have always admired people that have a vision of how they want their life to
be and drive towards achieving that goal.
I would like to say that is how George and I came to our love of
goats but….it didn't happen that way.
bought our small farm, located 2.5 miles up a gravel road on the very top of
a hill over looking the coastal range for one main reason; we wanted to get
away from the city. The solitude and tranquility of having 27 acres in the
middle of a forest seemed like the ideal way to escape the hustle and
bustle. Our place is within 30 miles of Portland, the largest city in
Oregon, but you would never know it when you stand in the back of the house
looking out over the trees to the valley below. The red-tailed hawks
circling in the treetops above the mountain seemed to be signaling to us
that this was to be our little bit of heaven.
We bought the farm!
had grown up on a small farm and had raised animals for FFA projects. I
always lived in the suburbs. The closest I ever came to farm animals was
raising gerbils. I've always loved animals. There were always cats and dogs
in our family and I always developed strong bonds with them.
we settled into our new farm, we decided that some animals were in order to
help us get the overgrown pastures under control. After putting up our perimeter fences, we began looking for
the right kind of animals. Beef cows were our first selection.
Shortly after they arrived, they ate everything in sight, tore up the
pastures, and created a huge muddy mess in the winter. I just could not
connect with them.
we sold the cows we began to search again. We visited the Oregon State Fair.
George and I were taking a walk through the animal barns. George said that
the next thing he knew, he is walking by himself. He looked back and saw me
bent over an animal pen. It was love at first sight! Charlotte was our first
Pygora doe along with Casper, the friendly goat, wether to keep her company.
For people that don't own goats, it is difficult to explain the connection
that goats have with humans.
turned out that the goats were an excellent choice for our original
objective for the farm. They went after all of the overgrown and undesirable
brush and weeds in the pastures. They ate things that many other animals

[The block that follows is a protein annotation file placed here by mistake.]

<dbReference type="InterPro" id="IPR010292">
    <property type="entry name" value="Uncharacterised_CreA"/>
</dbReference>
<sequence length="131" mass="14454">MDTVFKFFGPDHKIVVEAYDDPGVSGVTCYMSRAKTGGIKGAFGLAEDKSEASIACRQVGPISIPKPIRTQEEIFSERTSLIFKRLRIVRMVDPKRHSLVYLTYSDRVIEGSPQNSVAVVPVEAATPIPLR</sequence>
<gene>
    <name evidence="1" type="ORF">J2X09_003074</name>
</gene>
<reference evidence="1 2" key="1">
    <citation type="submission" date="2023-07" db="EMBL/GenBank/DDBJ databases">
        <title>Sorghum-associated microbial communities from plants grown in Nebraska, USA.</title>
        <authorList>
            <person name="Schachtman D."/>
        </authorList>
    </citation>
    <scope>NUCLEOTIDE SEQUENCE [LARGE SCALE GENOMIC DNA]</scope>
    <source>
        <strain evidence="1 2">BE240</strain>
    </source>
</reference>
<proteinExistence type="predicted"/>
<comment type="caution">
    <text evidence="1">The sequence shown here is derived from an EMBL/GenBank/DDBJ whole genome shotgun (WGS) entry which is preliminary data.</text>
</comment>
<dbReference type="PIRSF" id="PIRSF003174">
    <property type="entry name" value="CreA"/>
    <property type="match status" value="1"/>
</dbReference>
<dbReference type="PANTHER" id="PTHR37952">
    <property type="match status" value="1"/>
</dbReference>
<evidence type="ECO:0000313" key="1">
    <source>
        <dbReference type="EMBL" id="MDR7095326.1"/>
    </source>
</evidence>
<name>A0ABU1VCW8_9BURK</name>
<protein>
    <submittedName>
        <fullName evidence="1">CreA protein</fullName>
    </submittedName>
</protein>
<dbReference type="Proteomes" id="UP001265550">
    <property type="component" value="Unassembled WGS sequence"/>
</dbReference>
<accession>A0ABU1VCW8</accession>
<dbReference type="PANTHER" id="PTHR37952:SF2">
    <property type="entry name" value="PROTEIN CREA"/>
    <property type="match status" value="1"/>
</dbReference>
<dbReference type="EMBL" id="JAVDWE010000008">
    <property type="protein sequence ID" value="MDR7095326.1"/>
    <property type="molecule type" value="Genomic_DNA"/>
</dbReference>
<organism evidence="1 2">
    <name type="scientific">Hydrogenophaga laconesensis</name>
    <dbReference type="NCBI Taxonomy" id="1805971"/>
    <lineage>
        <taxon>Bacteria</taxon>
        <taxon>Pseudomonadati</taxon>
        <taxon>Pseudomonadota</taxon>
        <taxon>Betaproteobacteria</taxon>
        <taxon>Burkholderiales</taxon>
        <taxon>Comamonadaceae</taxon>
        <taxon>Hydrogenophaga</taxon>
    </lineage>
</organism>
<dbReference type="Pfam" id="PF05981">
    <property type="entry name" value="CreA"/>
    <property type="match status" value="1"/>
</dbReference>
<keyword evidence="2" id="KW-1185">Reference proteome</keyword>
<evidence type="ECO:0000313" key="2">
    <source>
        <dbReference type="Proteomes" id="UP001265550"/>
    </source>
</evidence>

would over look. It was not
long before our pastures were free of blackberries, scotch broom, and a wide
variety of weeds.
soon realized these goats had many other uses besides managing our overgrown
pastures. They also produced a
soft, fluffy fleece that could be spun into a fine luxurious yarn.
goats are a medium sized fiber-producing animal. They can have one of three different fleece types.
All of these fleece types come in a wide variety of colors including
white, gray, brown, black, and caramel.
The Pygora fleece can be harvested by shearing, plucking or combing.
Below is a chart describing the different fleece types.
began building my herd with my Black doe, Charlotte. Like others that get
into something that is new to them, I sought out advice from others that
were more experienced. I was very fortunate to find a group of breeders that
were not only knowledgeable, but also openly shared that knowledge with me.
I will always be grateful for their advice and council.
developed an understanding of the characteristics that have contributed to
good breeding stock. I began to develop a plan about what I wanted the
results of my breeding program to be. I
also took up handspinning so that I could learn what my customers were
looking for in good quality fiber.
many of the articles I've seen from other breeders in GOAT magazine, I
became convinced that good selective breeding practices were the best method
of advancing my goals. I searched for animals that I felt would provide me